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Review: global pop culture in paintings and photocollages 

Rubem Robierb at Octavia Art Gallery and Vanessa Centeno at The Front

click to enlarge blood_orange_butterfly_--_g.jpg

The cities with the most interesting art scenes usually have unique visual identities. Miami can be notoriously crass, but it's also dynamic and colorful thanks to Hispanic and Caribbean influences, which are seen in its art. If older Miami artists evoked the soulful sensibilities of their homelands, more recent arrivals like Brazilian native Rubem Robierb often embody a mix of tropical color and global pop culture. His big War-Hol Flowers painting recalls Andy Warhol's classic 1960s flower graphics, but it is based on the florid patterns made by hollow-point bullets on impact. Rose Bouquet, a painting of a hand grenade in a floral arrangement, is similarly ballistic. Ditto Butterfly II (pictured), a blood orange butterfly that is actually a bullet depicted against a blue background, and Love Changes Everything is a 3-foot-tall sculpture of a bullet with a tip covered in Swarovski crystals. Beautiful but creepy, these colorful, crisply executed works could be seen as glamorizing weaponry, but presumably were intended as critiques of pop culture's incessant fetishization of violence.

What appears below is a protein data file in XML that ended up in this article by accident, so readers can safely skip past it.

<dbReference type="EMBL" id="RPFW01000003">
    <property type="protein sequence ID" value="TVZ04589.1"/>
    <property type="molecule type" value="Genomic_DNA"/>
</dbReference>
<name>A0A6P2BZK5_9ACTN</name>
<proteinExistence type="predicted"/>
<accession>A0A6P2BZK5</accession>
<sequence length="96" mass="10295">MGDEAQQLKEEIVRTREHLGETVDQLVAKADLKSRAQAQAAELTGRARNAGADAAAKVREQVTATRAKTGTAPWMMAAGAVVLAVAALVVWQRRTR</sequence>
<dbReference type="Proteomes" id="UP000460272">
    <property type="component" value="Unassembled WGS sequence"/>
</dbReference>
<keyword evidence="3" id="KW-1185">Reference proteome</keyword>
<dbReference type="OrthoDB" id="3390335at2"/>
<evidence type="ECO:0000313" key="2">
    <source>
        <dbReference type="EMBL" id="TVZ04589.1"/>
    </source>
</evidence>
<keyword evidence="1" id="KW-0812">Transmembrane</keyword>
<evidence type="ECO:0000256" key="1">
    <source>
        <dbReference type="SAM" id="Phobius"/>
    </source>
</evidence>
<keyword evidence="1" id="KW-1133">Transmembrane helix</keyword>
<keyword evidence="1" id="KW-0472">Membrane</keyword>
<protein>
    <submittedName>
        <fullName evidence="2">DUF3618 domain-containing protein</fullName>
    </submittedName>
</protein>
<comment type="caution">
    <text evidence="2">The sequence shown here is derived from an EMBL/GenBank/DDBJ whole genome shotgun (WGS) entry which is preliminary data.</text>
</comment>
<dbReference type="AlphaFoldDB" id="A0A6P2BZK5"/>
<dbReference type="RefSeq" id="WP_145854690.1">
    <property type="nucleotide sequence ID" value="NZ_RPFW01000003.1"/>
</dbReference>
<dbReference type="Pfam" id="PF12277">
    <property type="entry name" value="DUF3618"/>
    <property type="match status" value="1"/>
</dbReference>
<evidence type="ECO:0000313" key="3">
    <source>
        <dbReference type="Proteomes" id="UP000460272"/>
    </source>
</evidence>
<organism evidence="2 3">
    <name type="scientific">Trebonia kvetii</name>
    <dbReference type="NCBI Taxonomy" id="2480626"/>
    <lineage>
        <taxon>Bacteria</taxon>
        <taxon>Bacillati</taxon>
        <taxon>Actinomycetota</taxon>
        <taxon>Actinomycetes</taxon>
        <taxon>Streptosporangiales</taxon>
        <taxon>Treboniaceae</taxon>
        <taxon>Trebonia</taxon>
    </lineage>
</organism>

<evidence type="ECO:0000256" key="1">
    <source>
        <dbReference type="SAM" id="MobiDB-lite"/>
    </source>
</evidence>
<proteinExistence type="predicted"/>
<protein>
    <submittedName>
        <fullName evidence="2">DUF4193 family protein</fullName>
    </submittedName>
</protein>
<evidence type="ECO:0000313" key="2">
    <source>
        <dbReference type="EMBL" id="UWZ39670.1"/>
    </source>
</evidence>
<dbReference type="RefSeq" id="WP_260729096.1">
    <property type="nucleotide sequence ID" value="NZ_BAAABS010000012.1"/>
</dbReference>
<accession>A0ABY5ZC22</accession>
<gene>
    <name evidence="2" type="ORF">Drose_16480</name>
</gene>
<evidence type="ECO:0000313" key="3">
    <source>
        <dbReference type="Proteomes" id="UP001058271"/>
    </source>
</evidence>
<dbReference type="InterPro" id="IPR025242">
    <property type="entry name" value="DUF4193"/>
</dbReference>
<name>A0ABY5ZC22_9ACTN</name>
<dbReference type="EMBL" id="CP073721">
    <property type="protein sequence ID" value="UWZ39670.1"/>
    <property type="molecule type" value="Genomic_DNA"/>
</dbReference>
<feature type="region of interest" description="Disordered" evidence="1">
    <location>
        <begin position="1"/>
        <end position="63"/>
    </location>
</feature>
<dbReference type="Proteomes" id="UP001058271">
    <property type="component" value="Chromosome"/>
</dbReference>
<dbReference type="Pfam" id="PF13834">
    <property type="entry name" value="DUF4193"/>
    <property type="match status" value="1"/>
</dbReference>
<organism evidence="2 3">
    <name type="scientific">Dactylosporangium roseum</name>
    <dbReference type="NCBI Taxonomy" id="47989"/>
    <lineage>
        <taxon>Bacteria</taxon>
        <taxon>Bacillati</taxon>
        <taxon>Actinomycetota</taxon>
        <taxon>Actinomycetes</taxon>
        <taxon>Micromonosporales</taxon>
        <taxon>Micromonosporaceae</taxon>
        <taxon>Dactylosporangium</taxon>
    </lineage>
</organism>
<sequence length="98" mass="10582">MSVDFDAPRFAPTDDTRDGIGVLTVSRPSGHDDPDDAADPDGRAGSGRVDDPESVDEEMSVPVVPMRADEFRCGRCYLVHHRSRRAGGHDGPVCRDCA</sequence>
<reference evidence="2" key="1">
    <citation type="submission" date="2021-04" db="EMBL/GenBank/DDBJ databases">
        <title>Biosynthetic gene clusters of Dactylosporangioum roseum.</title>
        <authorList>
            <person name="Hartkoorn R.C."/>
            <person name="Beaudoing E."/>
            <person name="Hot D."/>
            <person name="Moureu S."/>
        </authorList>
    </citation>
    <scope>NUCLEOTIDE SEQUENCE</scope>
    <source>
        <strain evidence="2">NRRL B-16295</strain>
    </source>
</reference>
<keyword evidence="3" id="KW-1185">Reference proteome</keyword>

Facebook is such a familiar part of everyday life that it's easy to forget how weird it really is. New Orleans artist Vanessa Centeno is fascinated by its alternative reality aspects, and the fanciful way some people present themselves on Instagram. Centeno is known for her explorations of the nexus of female identity and pop culture, and here an installation of dreamlike images projected on reflective panels represents Instagram as a digital hall of mirrors experience. But it is her photocollages on the walls that effectively turn glamour girl cliches inside out in images where glossy hair, silky skin and glittering jewels become entangled with the more visceral aspects of the body and its orifices. Unexpectedly and eerily beautiful, their surreal physicality and colorful nuances seduce us into confronting the voracious social, physical and emotional neediness that people sometimes experience and that Instagram reflects and glamorizes in seemingly infinite variations.

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